December 7, 2020
New transistor design disguises key computer chip hardware from hackers
A hacker can reproduce a circuit on a chip by discovering what key transistors are doing in a circuit—but not if the transistor "type" is undetectable.
Purdue University engineers have demonstrated a way to disguise which transistor is which by building them out of a sheet-like material called black phosphorus. This built-in security measure would prevent hackers from getting enough information about the circuit to reverse engineer it.
The findings appear in a paper published Monday (Dec. 7) in Nature Electronics.
Reverse engineering chips is a common practice—both for hackers and companies investigating intellectual property infringement. Researchers also are developing X-ray imaging techniques that wouldn't require actually touching a chip to reverse engineer it.
The approach that Purdue researchers have demonstrated would increase security on a more fundamental level. How chip manufacturers choose to make this transistor design compatible with their processes would determine the availability of this level of security.
A chip computes using millions of transistors in a circuit. When a voltage is applied, two distinct types of transistors—an N type and a P type—perform a computation. Replicating the chip would begin with identifying these transistors.
"These two transistor types are key since they do different things in a circuit. They are at the heart of everything that happens on all our chips," said Joerg Appenzeller, Purdue's Barry M. and Patricia L. Epstein Professor of Electrical and Computer Engineering. "But because they are distinctly different, the right tools could clearly identify them—allowing you to go backwards, find out what each individual circuit component is doing and then reproduce the chip."
If these two transistor types appeared identical upon inspection, a hacker wouldn't be able to reproduce a chip by reverse engineering the circuit.
Appenzeller's team showed in their study that camouflaging the transistors by fabricating them from a material such as black phosphorus makes it impossible to know which transistor is which. When a voltage toggles the transistors' type, they appear exactly the same to a hacker.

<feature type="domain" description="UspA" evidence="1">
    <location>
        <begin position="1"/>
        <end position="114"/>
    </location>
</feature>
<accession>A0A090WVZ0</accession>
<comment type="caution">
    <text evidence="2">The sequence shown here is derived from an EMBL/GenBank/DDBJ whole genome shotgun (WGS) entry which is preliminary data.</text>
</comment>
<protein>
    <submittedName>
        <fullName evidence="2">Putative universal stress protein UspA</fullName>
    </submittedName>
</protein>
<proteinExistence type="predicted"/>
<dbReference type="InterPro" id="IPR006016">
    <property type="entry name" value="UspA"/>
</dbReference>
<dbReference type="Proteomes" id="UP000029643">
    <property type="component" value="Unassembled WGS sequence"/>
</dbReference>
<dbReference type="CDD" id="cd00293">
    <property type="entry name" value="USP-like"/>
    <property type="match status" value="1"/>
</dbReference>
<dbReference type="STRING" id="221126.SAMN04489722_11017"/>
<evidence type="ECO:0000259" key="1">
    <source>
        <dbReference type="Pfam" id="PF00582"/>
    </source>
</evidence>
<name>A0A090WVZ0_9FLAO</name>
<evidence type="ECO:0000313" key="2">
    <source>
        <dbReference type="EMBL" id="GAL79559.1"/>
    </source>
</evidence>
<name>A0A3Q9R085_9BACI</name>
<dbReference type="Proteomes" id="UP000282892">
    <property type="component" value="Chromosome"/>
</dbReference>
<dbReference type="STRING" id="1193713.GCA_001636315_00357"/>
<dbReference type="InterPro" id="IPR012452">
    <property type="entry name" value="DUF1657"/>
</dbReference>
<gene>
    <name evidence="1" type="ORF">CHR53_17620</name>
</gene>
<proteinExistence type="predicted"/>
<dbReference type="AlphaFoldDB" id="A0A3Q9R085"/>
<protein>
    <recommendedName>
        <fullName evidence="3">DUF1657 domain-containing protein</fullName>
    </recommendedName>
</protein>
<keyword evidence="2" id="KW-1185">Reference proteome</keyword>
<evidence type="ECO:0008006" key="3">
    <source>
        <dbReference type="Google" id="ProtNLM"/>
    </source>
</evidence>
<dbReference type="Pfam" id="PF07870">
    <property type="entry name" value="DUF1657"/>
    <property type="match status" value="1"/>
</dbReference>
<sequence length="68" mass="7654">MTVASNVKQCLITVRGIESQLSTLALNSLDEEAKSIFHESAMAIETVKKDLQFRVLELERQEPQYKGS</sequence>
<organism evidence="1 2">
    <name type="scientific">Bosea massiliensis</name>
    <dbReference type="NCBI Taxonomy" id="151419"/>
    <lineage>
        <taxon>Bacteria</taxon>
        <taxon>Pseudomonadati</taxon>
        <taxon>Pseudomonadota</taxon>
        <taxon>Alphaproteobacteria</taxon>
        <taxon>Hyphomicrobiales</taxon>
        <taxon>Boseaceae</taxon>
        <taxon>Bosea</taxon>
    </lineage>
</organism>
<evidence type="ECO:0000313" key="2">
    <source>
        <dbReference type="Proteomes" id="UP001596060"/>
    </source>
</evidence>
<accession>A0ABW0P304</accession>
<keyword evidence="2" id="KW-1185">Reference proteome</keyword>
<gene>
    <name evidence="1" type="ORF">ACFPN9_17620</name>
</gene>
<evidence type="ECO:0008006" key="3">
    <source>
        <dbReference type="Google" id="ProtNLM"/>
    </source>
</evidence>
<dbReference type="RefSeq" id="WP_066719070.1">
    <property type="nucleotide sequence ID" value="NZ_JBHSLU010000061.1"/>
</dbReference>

While camouflaging is already a security measure that chip manufacturers use, it is typically done at the circuit level and doesn't attempt to obscure the functionality of individual transistors—leaving the chip potentially vulnerable to reverse engineering hacking techniques with the right tools.
The camouflaging method that Appenzeller's team demonstrated would be building a security key into the transistors.
"Our approach would make N and P type transistors look the same on a fundamental level. You can't really distinguish them without knowing the key," said Peng Wu, a Purdue Ph.D. student of electrical and computer engineering who built and tested a prototype chip with black phosphorus-based transistors in the Birck Nanotechnology Center of Purdue's Discovery Park.
Not even the chip manufacturer would be able to extract this key after the chip is produced.
"You could steal the chip, but you wouldn't have the key," Appenzeller said.
Current camouflaging techniques always require more transistors in order to hide what's going on in the circuit. But hiding the transistor type using a material like black phosphorus—a material as thin as an atom—requires fewer transistors, taking up less space and power in addition to creating a better disguise, the researchers said.
The idea of obscuring the transistor type to protect chip intellectual property originally came from a theory by University of Notre Dame professor Sharon Hu and her collaborators. Typically, what gives N and P type transistors away is how they carry a current. N type transistors carry a current by transporting electrons while P type transistors use the absence of electrons, called holes.
Black phosphorus is so thin, Appenzeller's team realized, that it would enable electron and hole transport at a similar current level, making the two types of transistors appear more fundamentally the same per Hu's proposal.
Appenzeller's team then experimentally demonstrated the camouflaging abilities of black phosphorus-based transistors. These transistors are also known to operate at the low voltages of a computer chip at room temperature due to their smaller dead zone for electron transport, described as a small "band gap."
But despite the advantages of black phosphorus, the chip manufacturing industry would more likely use a different material to achieve this camouflage effect.
"The industry is starting to consider ultrathin, 2-D materials because they would allow more transistors to fit on a chip, making them more powerful. Black phosphorus is a little too volatile to be compatible with current processing techniques, but showing experimentally how a 2-D material could work is a step toward figuring out how to implement this security measure," Appenzeller said.